Astronomers detect the largest Black Hole collision in the history of science

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Scientists recently observed the formation of this mysterious Black Hole after two smaller ones merged together. The huge collision occurred 7 billion years ago but we were able to observe it now. The new event will give astronomers a deeper insight into these objects of nature.

Let’s put our scales in perspective first, we know that there were two black holes in this collision. One of which was about 66 times the mass of our Sun. The other was roughly 85 times the mass of our Sun. For those who don’t know the mass of our Sun is around 1.989 × 10^30 kilograms. So these were pretty huge objects.

The two bodies spun around one another several times per second before eventually colliding together in a massive explosion that sent shockwaves throughout the universe. What became of them afterward is another black hole that is about 142 times the mass of Sun.

 

This new discovery would mean a ton of new knowledge for researchers. Up until now, scientists have detected various black holes through direct observations and indirect methods. In addition, they have also divided them into categories depending on their size.

NASA Black Hole
Image: NASA

The first ones are the smaller ones between five and 100 times the mass of our Sun. We also have supermassive black holes that occur at the centers of galaxies which are millions and billions of times our Sun’s mass.

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While these two extremes exist with experimental observations. Scientists were pretty confident that a middle ground also existed in this size classification. The pursuit to find an intermediate-mass black hole has been going on for a long time now.  Astronomers predicted that they will range from 100 to 1000 times the mass of our sun. Until now there was no hard evidence that these kinds of Black holes existed.

What We Discovered:

Salvatore Vitale, an assistant professor at the LIGO Lab of MIT talked about his study of gravitational waves with The Verge. He said that “They (Black Holes) are really the missing link between tens of solar masses and millions. It was always a bit baffling that people couldn’t find anything in between.”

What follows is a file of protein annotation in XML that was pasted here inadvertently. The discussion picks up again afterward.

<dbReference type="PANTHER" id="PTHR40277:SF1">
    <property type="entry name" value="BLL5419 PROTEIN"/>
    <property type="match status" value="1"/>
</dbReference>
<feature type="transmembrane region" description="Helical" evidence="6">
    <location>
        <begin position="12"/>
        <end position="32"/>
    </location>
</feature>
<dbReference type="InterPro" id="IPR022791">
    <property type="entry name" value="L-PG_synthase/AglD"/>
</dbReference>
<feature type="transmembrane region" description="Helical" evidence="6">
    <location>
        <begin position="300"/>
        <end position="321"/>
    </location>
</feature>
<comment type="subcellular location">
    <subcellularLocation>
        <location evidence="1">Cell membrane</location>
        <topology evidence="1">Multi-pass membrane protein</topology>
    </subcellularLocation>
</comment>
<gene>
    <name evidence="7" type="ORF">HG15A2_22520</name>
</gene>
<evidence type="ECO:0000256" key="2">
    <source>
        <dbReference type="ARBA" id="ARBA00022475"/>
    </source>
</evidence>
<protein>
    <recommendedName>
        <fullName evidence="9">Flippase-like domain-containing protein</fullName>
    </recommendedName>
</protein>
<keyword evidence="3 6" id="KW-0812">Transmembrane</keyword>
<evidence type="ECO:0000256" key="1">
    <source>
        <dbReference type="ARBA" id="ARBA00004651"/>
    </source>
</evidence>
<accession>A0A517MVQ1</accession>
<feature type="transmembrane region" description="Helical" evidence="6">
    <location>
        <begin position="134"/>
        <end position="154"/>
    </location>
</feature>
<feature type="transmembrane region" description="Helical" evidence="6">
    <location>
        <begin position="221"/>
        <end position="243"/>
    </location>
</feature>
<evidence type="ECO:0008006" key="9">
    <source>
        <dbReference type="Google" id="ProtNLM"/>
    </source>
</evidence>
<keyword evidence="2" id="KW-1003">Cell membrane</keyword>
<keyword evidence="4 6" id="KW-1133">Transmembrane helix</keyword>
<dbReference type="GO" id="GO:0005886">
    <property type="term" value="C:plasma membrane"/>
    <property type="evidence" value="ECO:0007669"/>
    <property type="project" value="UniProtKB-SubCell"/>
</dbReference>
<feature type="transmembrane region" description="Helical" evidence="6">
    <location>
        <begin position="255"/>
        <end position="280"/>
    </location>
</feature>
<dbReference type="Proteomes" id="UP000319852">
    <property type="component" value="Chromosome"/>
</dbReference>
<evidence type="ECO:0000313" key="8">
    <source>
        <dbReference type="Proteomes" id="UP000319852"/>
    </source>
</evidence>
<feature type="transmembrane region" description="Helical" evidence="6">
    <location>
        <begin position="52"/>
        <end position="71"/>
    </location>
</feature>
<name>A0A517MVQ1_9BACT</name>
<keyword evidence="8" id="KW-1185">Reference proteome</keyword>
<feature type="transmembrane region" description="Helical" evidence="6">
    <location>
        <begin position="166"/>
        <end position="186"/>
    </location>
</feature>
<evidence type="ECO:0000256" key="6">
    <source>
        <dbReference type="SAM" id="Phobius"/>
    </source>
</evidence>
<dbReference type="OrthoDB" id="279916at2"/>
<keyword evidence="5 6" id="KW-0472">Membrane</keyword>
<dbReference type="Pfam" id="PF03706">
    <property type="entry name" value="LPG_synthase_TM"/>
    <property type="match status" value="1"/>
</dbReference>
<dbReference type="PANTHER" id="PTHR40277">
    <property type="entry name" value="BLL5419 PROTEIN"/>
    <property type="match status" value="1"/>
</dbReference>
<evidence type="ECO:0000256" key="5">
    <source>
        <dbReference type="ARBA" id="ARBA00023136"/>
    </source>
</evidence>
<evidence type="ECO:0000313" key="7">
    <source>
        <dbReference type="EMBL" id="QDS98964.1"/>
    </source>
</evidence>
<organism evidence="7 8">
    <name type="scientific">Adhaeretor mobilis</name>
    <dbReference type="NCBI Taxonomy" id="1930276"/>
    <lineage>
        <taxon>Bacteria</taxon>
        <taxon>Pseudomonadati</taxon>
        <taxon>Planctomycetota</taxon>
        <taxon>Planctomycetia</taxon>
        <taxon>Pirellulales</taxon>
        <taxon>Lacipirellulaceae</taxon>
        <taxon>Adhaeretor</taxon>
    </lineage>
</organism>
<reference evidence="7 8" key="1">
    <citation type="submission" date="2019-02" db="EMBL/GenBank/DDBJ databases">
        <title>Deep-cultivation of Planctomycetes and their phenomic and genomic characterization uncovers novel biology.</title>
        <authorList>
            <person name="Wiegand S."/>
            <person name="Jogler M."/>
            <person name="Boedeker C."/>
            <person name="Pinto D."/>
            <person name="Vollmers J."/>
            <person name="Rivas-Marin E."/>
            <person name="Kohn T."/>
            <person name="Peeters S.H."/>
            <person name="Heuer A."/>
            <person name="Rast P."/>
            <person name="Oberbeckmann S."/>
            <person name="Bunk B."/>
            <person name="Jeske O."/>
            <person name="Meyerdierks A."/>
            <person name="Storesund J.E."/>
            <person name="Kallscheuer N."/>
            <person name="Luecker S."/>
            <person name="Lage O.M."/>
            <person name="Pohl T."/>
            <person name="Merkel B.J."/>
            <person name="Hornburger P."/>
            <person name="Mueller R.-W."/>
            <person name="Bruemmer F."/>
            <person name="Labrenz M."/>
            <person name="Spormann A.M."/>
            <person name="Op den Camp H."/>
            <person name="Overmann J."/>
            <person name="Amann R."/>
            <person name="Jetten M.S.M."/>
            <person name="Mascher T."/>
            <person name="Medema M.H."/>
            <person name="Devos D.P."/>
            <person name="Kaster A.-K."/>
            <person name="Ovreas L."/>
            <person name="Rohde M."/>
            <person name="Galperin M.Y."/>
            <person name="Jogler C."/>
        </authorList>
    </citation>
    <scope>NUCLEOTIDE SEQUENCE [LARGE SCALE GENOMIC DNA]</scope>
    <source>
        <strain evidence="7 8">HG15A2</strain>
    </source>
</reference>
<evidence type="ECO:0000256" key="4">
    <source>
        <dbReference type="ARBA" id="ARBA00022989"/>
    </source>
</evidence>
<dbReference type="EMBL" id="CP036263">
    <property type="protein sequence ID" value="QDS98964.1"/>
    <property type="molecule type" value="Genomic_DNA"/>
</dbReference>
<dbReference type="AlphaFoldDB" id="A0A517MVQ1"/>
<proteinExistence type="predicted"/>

This new discovery will help us understand our immense universe in more detail. Scientists think that since the smaller black holes are most abundant whereas the supermassive black holes occur only at the centers of galaxies.

The supermassive black holes get that massive with smaller black holes merging over and over. The process repeats until they form one enormous unit. If that were to be true, then there’d have to be intermediate black holes out there in the Universe somewhere. Consequently, it looks like this new discovery just proved this theory.

Image Source: Space.com

Scientists detect black hole collisions by measuring tiny shockwaves produced by them.  When these massive objects like merge, they warp space and time, creating ripples known as gravitational waves. These waves are pretty small and get attenuated by many magnitudes before they reach Earth. Present-day scientists are pretty experienced at detecting these tiny gravitational waves thanks to observatories in the US and Italy.

These observatories are known as LIGO and Virgo and are specifically designed to detect these events. Since the debut of LIGO in 2015. The two observatories have detected roughly 67 mergers of black holes, neutron stars, and black holes merging with neutron stars.

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Because of very narrow and sensitive detection criteria, astronomers are considering the possibility that they may not have actually seen a massive black hole merger. Instead, they might have picked up waves from a collapsing star or some other unknown phenomenon. With that said, a black hole merger is the only explanation that makes sense right now from what they’ve observed.

Vitale is confident to observe mergers like this again. Currently, LIGO and Virgo are online and not making observations. The two facilities will be back online by the end of next year. After some upgrades making their instruments even more sensitive than before.

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